Trust is about power

This is the fourth in a series of posts from hand-picked guest bloggers about trust. The idea was kicked off by me rewatching Game of Thrones and thinking about its twin themes of power and trust.  

My fourth guest blogger is Sukh Pabial, who I  first met on Twitter when I was an L&D consultant. Sukh is a L&Der as well, and we have formed a collegiate friendship via Twitter. I have even guest blogged for him on his blog Thinking About Learning, and thought he was a perfect candidate for writing about trust. You can find Sukh on Twitter as @naturalgrump, but he is the least grumpy person I know. And very, very wise.


I find trust to be an interesting topic. It’s fraught with so many definitions, expectations, and desires that it’s a bloody minefield to navigate well. What’s worse is, the emotions that come attached with it. I like to be trusted; it helps me to be a nice human being. I hate breaking trust, I feel like a lowly slug that should be squished and have my guts splattered everywhere.

So let’s think about trust from a different perspective, which I hope will give another set of complications to think about. Trust is about power.

We all have power in this world, and we wield this power in different ways. Some are good at influencing, others are good at sales, some are good at strategy, and others are good leaders. In all these cases, these people have found a power they hold, and use it to their advantage. And in doing so, they also create a trusting bond. If you are the recipient of the above, you will expect that their world is held true, and you agree – implicitly – to share your power with them.

When I agree to take the phone call “Hello, Mr Pabial, I’m calling about your gas bill, can I have five minutes of your time?”, I’m agreeing to giving you my power for that time. What you do with it is where the balance either tips in your favour or not. If we reach an accord, an interesting thing happens. Both our levels of power increase.  I feel more in control of my life and finances because of a decision you have helped me to make. You feel more in power because you have completed a successful transaction that gives you a monetary reward as well as boosting your self-confidence and esteem. My trust in you is elevated, I feel like I’ve gained something and this is a mutually beneficial relationship.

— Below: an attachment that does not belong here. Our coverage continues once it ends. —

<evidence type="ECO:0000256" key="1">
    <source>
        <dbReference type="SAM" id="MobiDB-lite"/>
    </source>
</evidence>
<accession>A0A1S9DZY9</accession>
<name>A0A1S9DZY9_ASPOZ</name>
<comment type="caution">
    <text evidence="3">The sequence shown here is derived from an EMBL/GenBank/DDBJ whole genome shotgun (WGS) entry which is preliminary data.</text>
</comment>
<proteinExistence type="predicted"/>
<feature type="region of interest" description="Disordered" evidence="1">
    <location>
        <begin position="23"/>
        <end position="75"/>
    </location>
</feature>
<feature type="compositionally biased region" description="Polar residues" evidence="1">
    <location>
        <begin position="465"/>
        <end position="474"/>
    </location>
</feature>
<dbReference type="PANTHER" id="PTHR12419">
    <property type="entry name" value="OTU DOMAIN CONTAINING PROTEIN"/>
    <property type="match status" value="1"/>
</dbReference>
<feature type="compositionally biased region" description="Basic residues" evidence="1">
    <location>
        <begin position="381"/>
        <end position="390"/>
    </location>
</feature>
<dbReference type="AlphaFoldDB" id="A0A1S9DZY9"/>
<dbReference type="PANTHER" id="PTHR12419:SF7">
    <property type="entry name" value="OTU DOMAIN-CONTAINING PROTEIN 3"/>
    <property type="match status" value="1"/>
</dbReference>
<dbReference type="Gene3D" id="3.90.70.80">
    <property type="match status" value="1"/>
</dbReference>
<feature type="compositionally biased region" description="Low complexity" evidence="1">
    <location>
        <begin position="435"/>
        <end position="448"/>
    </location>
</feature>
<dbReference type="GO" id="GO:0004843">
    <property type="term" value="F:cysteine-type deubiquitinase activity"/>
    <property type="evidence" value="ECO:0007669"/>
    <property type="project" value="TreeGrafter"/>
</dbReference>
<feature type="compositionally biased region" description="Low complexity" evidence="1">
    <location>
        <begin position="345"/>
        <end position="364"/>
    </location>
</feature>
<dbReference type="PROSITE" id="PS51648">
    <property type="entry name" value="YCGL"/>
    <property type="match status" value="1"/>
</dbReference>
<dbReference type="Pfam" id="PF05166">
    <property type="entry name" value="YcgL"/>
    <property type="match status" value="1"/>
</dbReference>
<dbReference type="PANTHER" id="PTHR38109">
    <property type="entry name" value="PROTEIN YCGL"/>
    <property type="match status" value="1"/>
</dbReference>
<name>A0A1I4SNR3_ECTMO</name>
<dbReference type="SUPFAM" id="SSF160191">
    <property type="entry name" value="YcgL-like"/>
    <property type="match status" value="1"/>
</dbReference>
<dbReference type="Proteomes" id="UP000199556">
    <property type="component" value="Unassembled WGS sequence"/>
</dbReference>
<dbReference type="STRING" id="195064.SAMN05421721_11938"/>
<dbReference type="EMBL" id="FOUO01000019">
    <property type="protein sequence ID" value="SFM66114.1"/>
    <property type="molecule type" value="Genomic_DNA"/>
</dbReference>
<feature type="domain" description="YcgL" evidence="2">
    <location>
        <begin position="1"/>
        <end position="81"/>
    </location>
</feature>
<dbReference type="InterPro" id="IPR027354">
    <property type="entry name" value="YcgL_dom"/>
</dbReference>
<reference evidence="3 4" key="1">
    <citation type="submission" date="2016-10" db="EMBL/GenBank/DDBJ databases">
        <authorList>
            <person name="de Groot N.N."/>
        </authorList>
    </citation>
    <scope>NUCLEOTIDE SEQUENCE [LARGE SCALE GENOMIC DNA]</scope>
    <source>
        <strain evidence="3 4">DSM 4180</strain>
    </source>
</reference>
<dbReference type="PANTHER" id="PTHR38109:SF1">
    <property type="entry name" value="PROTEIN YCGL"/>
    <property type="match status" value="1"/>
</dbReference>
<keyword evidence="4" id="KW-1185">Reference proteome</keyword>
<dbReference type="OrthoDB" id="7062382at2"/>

I will perform wonders with my trust. I will sing your praises, I will recommend you to others, I will stay loyal to you for a long time, and basically be your friend. Because I have shared power with you, that makes me feel my trust in you was well placed.

But if it goes wrong, the power goes all skew-whiff. I resent you taking my time and that I shared my power with you. I gave you an opportunity to raise us both, and it was cast aside like a cheap hotdog with bad ketchup. The power I was in control of is now beyond my reach because of this bad event. Your power is also taken from you. You don’t make the sale, you don’t make me glad to have been part of this call, and your power is diminished for this poor event.

I will also perform wonders with my trust when you break it. I will actively discourage others from using your service. With social media, I can make my voice heard by the masses and you will have to respond to me. I will move my service to someone else and you will lose my custom. I will be angry I shared my power with you to lose my trust in you.

So, what will you do with my power when you ask for it?

4 thoughts on “Trust is about power

  1. I couldn’t agree with you more. The balance between the two are delicate and needs to judged and monitored at all times.. We can experience an untrustworthy person but that doesn’t mean we are part of the same clan. We can remove ourselves from the situation and stay separate and apart.

    If we are the offender we then will live with he consequences.

    Nay one’s power, yours included, is valuable. I had a minute of your power I would be your friend and work to not disappoint.

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